How can I assess my health condition with BMI and my weight?
BMI allows you to check whether your weight is healthy, underweight, overweight or obese. Therefore, it is able to assess your health condition, weight wise, as health risks generally increase with increasing BMI.
What can I do about it if my BMI and weight is not in a good state?
Whether your BMI shows that your health is in good or bad state, you need to plan your calories intake.
If your BMI indicates that you are healthy and your weight is within the healthy range, maintain your calories intake as per your required calories in a day.
If your BMI indicates that you are overweight or obese, gradually reduce your calories intake.
If your BMI indicates that you are underweight, gradually increase your calories intake.
How accurate are my results?
The estimated results are only for your guidance to check, monitor and plan for your health. Results may vary for each individual. It is not suitable for pregnant or nursing women, individual less than 5 feet tall, individuals with chronic kidney disease, liver disease, diabetes, or other conditions. Please consult a specialist for nutritional advice.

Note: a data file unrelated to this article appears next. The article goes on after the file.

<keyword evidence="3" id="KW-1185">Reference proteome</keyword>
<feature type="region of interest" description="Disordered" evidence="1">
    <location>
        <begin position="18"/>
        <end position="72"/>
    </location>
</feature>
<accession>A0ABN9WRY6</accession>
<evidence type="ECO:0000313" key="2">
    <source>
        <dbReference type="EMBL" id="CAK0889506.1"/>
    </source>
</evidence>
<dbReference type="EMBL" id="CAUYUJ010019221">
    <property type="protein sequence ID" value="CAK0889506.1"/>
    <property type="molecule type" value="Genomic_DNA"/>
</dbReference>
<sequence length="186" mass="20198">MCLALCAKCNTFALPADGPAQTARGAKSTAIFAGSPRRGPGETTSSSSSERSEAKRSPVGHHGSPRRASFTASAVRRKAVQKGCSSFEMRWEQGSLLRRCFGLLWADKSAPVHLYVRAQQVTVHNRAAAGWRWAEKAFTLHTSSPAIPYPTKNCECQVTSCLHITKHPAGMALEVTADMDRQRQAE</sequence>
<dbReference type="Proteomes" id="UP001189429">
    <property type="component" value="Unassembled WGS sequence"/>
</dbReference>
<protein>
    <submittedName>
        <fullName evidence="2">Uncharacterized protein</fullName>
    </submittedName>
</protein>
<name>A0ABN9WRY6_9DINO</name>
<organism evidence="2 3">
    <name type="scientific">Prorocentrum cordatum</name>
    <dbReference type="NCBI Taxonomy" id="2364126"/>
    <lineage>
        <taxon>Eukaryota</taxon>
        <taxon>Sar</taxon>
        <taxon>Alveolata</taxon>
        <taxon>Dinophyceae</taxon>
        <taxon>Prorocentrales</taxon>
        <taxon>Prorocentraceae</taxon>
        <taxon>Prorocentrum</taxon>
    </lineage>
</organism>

What are the classifications of the BMI?
BMI classifications and the risk for each classifications are as follow:
|-27.5 and above
||High risk of Heart, Disease and Diabetes
|-23.0 - 27.4
||Moderate risk of Heart, Disease and Diabetes
|-18.5 - 22.9
||Low risk of Heart, Disease and Diabetes (Healthy range)
|-Less than 18.5
||Risk of nutritional deficiency
What are the BMI limitations?
The BMI does not make a distinction between fat and muscle. A person with a lot of muscle (such as an athlete) may have a BMI in the unhealthy range, but still be healthy and have little risk of developing diabetes or having a heart attack. BMI also may not accurately reflect body fatness in people who are under 5 feet and in older people, who tend to lose muscle mass as they age.
What if my result is at the borderline of the classification?
BMI cutoff points are a guide for moderate and high risk and are useful for comparative purposes across populations and over time; however, the health risks associated with overweight and obesity are on a continuum and do not necessarily correspond to rigid cutoff points. For example, an overweight individual with a BMI of 27.4 does not acquire additional health consequences associated with obesity simply by crossing the BMI threshold > 27.5. However, health risks generally increase with increasing BMI.
Is the distribution of weight important?
Excess weight, as measured by BMI, is not the only risk to your health. So is the location of fat on your body. If you carry fat mainly around your waist, you are more likely to develop health problems than if you carry fat mainly in your hips and thighs. This is true even if your BMI falls within the normal range. Women with a waist measurement of more than 35 inches or men with a waist measurement of more than 40 inches may have a higher disease risk than people with smaller waist measurements because of where their fat lies.